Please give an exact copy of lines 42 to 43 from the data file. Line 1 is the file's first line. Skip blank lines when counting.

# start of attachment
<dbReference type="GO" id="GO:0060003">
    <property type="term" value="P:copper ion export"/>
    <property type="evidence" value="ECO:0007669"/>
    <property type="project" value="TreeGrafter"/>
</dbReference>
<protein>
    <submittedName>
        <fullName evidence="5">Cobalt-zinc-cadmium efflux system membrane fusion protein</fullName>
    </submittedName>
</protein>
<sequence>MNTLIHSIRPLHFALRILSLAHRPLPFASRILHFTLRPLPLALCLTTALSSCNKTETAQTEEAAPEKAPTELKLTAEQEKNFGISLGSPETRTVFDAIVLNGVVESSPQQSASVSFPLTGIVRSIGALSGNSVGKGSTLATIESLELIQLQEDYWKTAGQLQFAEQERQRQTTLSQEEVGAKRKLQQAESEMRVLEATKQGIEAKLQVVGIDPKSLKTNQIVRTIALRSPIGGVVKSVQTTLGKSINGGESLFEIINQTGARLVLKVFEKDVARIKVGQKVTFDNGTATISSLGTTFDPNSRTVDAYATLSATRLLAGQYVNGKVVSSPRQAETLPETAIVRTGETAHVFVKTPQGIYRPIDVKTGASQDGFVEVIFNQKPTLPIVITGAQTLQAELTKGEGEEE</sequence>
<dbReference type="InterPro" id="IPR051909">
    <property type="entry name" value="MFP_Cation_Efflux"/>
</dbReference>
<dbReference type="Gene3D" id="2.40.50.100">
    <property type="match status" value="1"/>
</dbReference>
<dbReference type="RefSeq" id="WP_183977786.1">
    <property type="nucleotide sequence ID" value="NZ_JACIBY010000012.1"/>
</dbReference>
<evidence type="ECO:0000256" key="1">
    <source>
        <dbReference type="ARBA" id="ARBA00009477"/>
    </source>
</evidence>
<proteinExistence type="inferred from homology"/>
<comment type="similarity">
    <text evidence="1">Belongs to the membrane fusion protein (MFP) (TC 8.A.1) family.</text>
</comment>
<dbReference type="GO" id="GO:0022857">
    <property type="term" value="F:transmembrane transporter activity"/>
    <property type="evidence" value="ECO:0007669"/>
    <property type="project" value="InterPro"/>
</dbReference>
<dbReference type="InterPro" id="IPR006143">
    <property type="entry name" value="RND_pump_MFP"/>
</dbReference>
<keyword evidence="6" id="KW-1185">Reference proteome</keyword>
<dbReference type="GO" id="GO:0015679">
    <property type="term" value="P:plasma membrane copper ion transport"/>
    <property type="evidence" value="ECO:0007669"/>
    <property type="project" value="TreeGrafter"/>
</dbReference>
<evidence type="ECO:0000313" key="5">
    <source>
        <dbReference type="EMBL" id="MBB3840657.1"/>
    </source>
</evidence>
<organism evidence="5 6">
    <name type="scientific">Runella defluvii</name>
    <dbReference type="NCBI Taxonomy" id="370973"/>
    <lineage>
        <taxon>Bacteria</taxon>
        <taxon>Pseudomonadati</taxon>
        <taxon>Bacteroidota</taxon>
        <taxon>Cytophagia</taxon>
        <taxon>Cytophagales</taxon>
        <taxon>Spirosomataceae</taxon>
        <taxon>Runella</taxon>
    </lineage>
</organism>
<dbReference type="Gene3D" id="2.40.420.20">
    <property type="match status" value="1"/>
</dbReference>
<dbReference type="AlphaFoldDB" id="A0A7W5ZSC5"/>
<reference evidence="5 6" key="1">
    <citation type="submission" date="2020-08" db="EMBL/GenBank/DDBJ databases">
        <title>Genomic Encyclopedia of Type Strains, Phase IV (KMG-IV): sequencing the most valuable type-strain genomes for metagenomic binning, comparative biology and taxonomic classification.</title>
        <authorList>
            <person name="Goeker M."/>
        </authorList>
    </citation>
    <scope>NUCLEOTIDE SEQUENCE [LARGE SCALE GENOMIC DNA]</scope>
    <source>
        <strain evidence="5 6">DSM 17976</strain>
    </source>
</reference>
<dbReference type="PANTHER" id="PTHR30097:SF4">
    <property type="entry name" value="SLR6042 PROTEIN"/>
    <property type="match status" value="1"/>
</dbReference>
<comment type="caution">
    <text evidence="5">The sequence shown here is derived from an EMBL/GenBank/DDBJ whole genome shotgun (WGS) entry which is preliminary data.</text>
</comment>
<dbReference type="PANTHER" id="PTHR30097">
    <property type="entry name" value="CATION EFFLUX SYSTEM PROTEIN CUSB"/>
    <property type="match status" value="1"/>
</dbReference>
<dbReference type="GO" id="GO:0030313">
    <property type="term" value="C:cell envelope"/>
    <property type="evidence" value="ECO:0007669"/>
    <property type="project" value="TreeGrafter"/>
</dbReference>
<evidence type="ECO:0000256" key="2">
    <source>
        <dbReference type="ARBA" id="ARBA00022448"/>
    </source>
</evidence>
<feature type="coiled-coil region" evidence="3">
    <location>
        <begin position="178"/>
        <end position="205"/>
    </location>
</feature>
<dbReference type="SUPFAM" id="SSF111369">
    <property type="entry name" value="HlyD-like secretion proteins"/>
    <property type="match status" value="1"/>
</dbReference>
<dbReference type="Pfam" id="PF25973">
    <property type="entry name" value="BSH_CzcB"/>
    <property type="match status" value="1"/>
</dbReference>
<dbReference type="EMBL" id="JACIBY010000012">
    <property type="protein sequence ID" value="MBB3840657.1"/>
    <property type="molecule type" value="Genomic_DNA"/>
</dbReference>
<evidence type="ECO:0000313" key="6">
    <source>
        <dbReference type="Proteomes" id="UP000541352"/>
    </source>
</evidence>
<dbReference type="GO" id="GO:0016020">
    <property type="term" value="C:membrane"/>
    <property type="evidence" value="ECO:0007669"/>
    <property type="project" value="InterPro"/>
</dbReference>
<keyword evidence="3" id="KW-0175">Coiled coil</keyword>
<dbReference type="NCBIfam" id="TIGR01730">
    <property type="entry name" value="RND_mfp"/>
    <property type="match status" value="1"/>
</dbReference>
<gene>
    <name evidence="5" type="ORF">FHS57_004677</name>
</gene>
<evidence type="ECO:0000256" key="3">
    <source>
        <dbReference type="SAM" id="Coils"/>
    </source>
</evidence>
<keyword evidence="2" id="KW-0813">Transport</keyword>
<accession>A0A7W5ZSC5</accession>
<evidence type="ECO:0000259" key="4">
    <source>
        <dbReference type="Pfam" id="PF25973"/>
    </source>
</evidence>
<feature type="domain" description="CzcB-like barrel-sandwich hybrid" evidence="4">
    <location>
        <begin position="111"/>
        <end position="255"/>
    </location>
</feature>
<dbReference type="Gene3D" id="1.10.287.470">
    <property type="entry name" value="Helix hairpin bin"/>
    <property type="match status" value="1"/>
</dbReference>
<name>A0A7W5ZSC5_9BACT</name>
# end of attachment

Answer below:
    <property type="project" value="TreeGrafter"/>
</dbReference>